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A society dedicated to celebrating and promoting the 92 historic counties of the United Kingdom and the important part they play in our culture, heritage and geography.

County Profile for: 



West to east, Cheshire reaches from the windswept Wirral peninsula up into the Peak District. The north encompasses industrial towns and the suburbs from Manchester and Liverpool, fading into the agricultural south of the county.

Cheshire has been called “the Surrey of the North” (although it might insist that Surrey is the Cheshire of the South).

The City of Chester retains many mediæval features, including the only surviving complete town wall walk.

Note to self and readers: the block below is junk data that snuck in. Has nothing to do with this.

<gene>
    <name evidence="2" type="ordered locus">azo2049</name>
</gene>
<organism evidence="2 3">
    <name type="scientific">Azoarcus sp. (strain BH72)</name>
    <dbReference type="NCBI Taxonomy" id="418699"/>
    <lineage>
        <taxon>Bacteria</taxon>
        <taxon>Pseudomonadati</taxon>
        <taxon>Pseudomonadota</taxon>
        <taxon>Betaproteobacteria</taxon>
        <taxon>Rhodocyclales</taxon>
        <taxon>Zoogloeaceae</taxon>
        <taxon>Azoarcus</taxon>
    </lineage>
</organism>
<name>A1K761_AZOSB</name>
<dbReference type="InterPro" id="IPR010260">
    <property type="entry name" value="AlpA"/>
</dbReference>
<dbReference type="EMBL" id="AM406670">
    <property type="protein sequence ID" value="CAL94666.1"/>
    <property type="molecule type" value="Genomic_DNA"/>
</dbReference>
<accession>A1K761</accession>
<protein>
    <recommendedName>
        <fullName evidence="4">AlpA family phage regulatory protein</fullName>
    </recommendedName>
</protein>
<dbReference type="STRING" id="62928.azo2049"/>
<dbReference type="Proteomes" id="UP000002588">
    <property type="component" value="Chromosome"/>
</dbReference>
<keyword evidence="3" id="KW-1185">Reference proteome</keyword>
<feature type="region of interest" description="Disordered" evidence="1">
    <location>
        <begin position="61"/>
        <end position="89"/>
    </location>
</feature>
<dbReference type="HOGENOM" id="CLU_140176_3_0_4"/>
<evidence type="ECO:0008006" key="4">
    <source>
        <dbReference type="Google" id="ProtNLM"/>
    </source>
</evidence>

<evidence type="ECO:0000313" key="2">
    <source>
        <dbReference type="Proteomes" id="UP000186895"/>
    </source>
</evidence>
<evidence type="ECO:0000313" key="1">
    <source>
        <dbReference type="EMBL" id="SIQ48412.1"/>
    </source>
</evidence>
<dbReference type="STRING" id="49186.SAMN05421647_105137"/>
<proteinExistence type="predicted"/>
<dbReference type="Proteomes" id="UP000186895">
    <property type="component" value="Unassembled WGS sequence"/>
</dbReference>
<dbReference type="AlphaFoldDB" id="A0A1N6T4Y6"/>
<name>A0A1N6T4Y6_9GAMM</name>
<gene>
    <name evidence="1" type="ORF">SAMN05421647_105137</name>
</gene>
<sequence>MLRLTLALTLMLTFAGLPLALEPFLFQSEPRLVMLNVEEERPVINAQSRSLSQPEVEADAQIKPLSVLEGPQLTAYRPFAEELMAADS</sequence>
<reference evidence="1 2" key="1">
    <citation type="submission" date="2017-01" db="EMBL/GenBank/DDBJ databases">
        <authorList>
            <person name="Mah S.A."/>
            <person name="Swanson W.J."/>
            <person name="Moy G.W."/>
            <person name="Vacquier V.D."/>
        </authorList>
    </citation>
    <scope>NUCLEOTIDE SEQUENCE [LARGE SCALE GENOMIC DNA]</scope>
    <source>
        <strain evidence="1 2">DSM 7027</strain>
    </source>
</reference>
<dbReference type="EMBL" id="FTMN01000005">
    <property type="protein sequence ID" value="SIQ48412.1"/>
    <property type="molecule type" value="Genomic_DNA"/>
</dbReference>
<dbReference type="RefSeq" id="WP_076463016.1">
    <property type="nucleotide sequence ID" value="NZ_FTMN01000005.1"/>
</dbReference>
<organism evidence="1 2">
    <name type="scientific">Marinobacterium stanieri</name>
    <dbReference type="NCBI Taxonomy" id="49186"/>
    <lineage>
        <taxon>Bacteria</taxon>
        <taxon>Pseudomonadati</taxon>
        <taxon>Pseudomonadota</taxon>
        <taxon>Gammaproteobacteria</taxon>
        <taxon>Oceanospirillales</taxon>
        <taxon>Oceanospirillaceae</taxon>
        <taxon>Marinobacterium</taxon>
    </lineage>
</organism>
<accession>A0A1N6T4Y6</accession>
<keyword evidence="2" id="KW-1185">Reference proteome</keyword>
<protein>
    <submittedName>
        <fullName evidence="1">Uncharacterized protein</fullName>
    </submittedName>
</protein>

Inland Cheshire forms a vast plain separating the mountains of Wales from the Peak District of Derbyshire. On the Cheshire plain are fine oak woodlands and countless small lakes or meres. At the county’s western extremity is the Wirral, a flat peninsula some 12 miles long by seven miles wide separating the Dee and the Mersey. The Wirral is now largely urbanised.

At its easternmost extremity the parish of Tintwistle runs up into the Peaks; a narrow strip between Derbyshire and Lancashire.

Cheshire excels in dairy farming, resulting in Cheshire cheese. Much of central Cheshire is a salt-mining area, as it has been since Saxon times, chiefly around Nantwich, Northwich and Middlewich. There are also coal and iron mines.

County Facts

County Town: Chester

Main Towns: Altrincham, Birkenhead, Chester, Crewe, Halton, Hoylake, Knutsford, Macclesfield, Nantwich, Sale, Stalybridge, Stockport, Wilmslow.

Main Rivers: Dee, Mersey, Weaver, Dane.

Highlights: Alderley Edge; Chester; Little Moreton Hall; Jodrell Bank Observatory.

Highest Point: Black Hill, 1908 feet (SE 078 047).

Area: 1,027 sq miles

Flower: Cuckooflower

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